Directed by McG and written by Brian Duffield, when Cole stays up past his bedtime, he discovers that his babysitter belongs to a satanic cult that will stop at nothing to keep him quiet. Starring: Judah Lewis, Samara Weaving, Robbie Amell, Hana Mae Lee, Bella Thorne, Emily Alyn Lind, Andrew Bachelor, Doug Haley, Leslie Bibb and Ken Marino.
Satanic cults were much more the thrill of choice for horror films back in the 70s and 80s when people were susceptible enough to believe that they a real-life threat but they’re slowly making a comeback with films like Ready or Not, Midsommar and Hereditary. Although this film immediately throws back to 80s slasher flicks: the colour scheme, the energy, the bullies and the affluent neighbourhoods, not to mention the classic American obsession with attractive babysitters. However, that’s not to say it isn’t heavily influenced by the modern audience it’s targeting, it’s extremely clear that this film was built to please the Instagram generation and will likely do so.
One of the few universally good aspects of the film is its cast, Samara Weaving clearly has a lot more to offer the horror genre let alone any others, Hana Mae Lee is a dark horse who needs to get more screen time because she’s a dastardly delight, Robbie Amell is extremely reliable and uses his good looks hugely ironically, Andrew Bachelor adds a cocky style of comedy and Bella Thorne is a nice touch on clichéd perspective. More surprisingly though is the lead, Judah Lewis whose performance feels reminiscent of Ex Oxenbould in The Visit or one of the losers from IT, he’s convincingly naïve but extremely resourceful, a classic Home Alone blend of skills. He has a typical nerdy, sweet charm to him but he’s also quite funny and makes a very easy lead to watch and character to root for.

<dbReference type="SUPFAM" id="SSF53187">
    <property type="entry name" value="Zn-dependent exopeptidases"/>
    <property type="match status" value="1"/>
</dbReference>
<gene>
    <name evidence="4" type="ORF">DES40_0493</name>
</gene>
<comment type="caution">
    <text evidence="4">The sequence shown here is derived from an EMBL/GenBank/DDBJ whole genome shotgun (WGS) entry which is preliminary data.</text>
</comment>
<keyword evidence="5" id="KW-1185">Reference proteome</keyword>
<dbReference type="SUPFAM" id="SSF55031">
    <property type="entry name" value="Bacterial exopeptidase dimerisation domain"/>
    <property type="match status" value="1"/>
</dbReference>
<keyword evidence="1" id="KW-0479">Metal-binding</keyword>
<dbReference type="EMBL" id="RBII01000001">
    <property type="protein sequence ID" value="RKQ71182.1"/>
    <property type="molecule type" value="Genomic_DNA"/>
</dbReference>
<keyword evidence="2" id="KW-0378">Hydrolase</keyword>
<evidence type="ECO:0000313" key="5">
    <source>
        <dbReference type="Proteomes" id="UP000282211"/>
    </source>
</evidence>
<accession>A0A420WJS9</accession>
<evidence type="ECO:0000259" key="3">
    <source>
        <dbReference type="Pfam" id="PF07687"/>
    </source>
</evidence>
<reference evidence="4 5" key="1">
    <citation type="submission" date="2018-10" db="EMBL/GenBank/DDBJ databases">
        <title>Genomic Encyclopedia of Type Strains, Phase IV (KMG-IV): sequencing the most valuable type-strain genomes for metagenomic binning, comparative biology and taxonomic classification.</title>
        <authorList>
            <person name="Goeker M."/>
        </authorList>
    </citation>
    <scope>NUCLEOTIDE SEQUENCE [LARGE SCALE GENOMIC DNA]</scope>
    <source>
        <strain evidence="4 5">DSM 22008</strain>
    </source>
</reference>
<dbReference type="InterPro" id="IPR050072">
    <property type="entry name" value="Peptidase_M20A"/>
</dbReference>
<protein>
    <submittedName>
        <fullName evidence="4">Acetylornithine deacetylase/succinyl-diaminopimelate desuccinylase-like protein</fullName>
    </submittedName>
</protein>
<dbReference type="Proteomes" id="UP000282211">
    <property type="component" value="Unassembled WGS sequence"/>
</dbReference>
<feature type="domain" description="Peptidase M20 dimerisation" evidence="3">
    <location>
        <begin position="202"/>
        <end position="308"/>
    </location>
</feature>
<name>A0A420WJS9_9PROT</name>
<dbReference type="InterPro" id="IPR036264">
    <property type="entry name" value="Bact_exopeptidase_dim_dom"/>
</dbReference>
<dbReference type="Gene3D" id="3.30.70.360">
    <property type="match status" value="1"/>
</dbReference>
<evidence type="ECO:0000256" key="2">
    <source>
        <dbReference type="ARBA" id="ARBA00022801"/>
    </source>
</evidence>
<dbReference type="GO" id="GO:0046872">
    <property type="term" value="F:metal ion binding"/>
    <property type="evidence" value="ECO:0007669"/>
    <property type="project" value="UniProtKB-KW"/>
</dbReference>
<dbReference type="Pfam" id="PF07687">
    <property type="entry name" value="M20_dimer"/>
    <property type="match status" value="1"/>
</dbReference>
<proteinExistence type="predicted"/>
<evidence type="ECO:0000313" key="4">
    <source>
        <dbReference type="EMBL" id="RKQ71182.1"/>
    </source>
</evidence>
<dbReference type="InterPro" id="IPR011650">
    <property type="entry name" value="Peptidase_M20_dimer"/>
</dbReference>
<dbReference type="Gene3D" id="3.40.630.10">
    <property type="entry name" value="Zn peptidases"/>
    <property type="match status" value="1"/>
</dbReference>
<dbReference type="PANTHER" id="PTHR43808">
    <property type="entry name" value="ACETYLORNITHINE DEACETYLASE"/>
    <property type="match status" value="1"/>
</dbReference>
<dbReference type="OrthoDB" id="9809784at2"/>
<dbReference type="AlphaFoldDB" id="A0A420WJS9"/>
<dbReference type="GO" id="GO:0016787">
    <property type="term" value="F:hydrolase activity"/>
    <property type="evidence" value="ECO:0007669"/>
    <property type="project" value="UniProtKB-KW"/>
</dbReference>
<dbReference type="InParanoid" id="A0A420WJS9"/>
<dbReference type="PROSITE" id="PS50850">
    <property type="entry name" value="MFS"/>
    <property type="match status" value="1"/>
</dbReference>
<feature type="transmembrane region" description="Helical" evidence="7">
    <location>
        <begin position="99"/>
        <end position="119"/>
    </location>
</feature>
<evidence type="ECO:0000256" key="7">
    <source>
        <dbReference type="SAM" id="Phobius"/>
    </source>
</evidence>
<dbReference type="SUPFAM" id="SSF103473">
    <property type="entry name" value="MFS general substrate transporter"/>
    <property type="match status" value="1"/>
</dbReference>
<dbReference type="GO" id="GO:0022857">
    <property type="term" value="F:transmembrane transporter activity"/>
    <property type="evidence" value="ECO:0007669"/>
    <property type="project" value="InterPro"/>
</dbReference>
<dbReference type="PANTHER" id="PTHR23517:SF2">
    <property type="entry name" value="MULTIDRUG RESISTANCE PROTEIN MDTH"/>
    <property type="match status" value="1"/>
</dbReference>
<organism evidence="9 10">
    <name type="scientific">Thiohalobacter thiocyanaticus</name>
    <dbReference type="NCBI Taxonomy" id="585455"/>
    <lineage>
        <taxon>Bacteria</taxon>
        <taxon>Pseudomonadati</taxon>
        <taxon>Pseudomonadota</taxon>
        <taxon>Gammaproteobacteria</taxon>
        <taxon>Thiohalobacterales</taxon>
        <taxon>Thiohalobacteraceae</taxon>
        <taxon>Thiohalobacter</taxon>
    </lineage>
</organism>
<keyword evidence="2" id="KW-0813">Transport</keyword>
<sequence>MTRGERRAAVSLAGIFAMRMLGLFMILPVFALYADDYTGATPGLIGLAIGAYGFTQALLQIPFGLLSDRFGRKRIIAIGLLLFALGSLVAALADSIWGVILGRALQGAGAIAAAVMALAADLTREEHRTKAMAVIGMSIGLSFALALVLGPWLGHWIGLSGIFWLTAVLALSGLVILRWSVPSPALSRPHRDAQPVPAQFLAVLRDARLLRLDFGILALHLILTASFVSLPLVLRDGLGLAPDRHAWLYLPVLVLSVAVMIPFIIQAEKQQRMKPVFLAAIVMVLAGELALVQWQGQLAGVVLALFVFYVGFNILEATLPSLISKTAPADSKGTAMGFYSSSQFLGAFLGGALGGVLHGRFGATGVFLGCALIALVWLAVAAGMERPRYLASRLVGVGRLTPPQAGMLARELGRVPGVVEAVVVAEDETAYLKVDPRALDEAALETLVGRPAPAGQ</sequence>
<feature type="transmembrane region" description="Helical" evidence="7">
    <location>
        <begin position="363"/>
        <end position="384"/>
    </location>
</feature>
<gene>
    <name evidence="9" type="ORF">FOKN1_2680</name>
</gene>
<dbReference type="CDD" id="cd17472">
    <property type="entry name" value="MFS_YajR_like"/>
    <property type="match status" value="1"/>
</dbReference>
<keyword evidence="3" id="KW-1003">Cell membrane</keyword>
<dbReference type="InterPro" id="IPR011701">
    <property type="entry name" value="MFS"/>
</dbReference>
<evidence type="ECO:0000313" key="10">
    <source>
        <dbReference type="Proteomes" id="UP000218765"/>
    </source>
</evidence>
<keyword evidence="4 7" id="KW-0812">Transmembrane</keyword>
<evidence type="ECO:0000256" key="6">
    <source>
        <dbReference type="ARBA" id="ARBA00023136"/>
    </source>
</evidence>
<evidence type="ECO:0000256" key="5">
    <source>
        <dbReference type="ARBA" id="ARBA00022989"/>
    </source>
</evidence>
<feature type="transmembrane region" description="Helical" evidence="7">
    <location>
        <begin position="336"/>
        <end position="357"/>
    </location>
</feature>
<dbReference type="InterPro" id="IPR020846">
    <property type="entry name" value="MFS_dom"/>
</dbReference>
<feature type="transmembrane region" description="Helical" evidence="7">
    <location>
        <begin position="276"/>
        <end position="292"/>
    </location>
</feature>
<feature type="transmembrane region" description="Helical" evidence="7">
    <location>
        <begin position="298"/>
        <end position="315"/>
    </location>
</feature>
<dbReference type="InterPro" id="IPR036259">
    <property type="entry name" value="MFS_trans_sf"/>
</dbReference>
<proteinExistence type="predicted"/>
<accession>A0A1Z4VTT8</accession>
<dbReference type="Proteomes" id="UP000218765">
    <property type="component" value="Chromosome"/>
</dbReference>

The direction is first and foremost the transparent aspect of what sort of audience the film is looking for, the different styles McG uses are all flash and no real style, it tries to throw in everything that young audiences might have enjoyed and is the farthest thing from subtle. It could certainly be considered heavy handed with its choices and it’s unsurprisingly average. Even though it does clearly pay homage to films like Halloween, being primarily made for a younger audience, it doesn’t even really attempt to build any of the intense tension or suspense you’d find in a film like that. You could compare it more to something like Tucker & Dale vs. Evil, for it’s accidentally successful violence and light-hearted tone but with only a spoonful of its humour. The writing is incredibly basic, other than a couple of inventive ways to kill people, it doesn’t have a lot to offer; it isn’t inherently funny or new leaning too much on making fun of PC language, it’s fairly predictable and it all goes according to plan, it’s just a little too shiny and perky.
The Babysitter is the film equivalent of a pop song, it’s made for a certain group of people and does everything it can to serve them while not offering too much in the form of originality. That’s not to say it isn’t entertaining, it fits well with the cheesy teen slashers of the 80s and is an easy watch for when you want throwaway entertainment. If it weren’t for the fantastic casting, it probably wouldn’t be worth watching but as an ensemble they’re undeniably great and bring the majority of the charm that it has to offer. It’s not going to be making its way into any horror film halls of fame but its attempts to capture the spirit of slasher flicks is worth watching, there will always be a place in horror for trashy films that can be enjoyed for their silliness and inconsistencies.